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How to Talk to Your Child About School Shootings

June 6, 2022

Children always look to their parents for a sense of safety and security — even more so in times of crisis. Nine tips to support and comfort your child.

When yet another school shooting makes the headlines, it can cause feelings such as fear, sadness, anger and anxiety wherever you live. Here are some tips from UNICEF on how to approach the conversation with your child and to provide them with support and comfort. 

1. Find out what they know and how they feel

Choose a time and place when you can bring it up naturally and your child is more likely to feel comfortable talking freely, such as during a family meal. Try to avoid talking about the topic just before bedtime.

A good starting point is to ask your child what they know and how they are feeling. Kids as young as 5 participate in active shooter drills at school, so some will have complex questions. Others may suffer in silence. With younger children, drawing, stories and other activities can help to open up a discussion.

Check in on what they’re seeing and hearing. It’s an opportunity to reassure them and potentially correct any inaccurate information they might have come across whether online, on TV, at school or from friends.

Use age-appropriate language, watch their reactions and be sensitive to their level of anxiety.

It’s important not to minimize or dismiss their concerns. If you can understand where the worry is coming from, you are more likely to be able to reassure them.

Be sure to acknowledge their feelings and assure them that whatever they are feeling is natural. Show that you’re listening by giving them your full attention and remind them that they can talk to you or another trusted adult whenever they like.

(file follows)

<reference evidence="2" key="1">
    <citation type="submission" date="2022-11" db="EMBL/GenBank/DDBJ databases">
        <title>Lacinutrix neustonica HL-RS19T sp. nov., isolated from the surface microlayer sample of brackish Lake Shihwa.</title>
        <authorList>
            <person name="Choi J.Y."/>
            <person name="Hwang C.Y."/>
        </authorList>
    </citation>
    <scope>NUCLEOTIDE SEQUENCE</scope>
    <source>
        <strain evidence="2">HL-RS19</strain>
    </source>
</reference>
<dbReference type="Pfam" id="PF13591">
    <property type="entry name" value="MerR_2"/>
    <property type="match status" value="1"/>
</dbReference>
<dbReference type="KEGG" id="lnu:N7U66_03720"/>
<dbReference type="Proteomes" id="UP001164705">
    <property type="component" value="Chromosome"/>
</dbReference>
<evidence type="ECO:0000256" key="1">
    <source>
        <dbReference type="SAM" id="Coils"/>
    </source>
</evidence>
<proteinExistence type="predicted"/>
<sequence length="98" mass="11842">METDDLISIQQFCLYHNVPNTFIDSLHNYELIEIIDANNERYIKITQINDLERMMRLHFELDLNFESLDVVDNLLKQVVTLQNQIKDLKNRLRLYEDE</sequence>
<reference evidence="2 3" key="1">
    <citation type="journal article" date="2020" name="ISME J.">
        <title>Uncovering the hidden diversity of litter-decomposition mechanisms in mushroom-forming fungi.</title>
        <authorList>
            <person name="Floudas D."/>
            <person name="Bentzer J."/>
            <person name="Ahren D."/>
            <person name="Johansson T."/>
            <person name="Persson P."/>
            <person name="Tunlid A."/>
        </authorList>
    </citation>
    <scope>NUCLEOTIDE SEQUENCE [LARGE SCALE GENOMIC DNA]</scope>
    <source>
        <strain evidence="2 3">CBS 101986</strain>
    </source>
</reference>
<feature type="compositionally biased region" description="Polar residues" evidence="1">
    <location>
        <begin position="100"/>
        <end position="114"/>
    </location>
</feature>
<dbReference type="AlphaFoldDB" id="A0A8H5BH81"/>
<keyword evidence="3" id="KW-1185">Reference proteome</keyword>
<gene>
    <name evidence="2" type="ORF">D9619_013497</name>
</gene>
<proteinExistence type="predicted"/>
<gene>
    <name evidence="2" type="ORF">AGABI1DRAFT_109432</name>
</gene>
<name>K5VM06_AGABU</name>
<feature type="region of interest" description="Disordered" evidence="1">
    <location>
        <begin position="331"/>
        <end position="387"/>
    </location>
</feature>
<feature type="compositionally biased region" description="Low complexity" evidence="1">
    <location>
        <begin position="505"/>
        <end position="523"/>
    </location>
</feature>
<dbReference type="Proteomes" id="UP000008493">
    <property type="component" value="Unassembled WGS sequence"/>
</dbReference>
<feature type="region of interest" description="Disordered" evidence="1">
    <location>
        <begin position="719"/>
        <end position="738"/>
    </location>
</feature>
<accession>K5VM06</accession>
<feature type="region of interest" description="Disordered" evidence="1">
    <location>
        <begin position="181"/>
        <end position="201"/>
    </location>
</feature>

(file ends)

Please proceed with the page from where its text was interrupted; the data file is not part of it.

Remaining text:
2. Keep it calm and age-appropriate

Children have a right to know what’s going on in the world, but adults also have a responsibility to keep them safe from distress. You know your child best. Use age-appropriate language, watch their reactions and be sensitive to their level of anxiety.

It is normal if you feel sad or worried about what is happening as well. But keep in mind that kids take their emotional cues from adults, so try not to overshare any fears with your child. Speak calmly and be mindful of your body language, such as facial expressions.

As much as you can, reassure your children that there are many people working hard to keep children safe everywhere, including in schools.

Remember that it’s OK to not have the answer to every question. You can say that you need to look it up or use it as an opportunity with older children to find the answers together. Use websites of reputable news organizations. Explain that some information online isn’t accurate and remind them that it's important to find reliable sources.

3. Focus on the helpers

It’s important for children to know that people are helping each other with acts of courage and kindness. Find positive stories, such as the first responders assisting people, advocates working to keep guns out of schools and young people standing up for every child's right to learn and grow in a safe environment.

4. Show children ways they can take action

See if your child would like to participate in taking positive action. Perhaps they could draw a poster or write a poem about safe schools, or maybe you could participate in a local fundraiser or sign a petition. The sense of doing something, no matter how small, can often bring great comfort.

The sense of doing something, no matter how small, can often bring great comfort.

5. Let them know their voice matters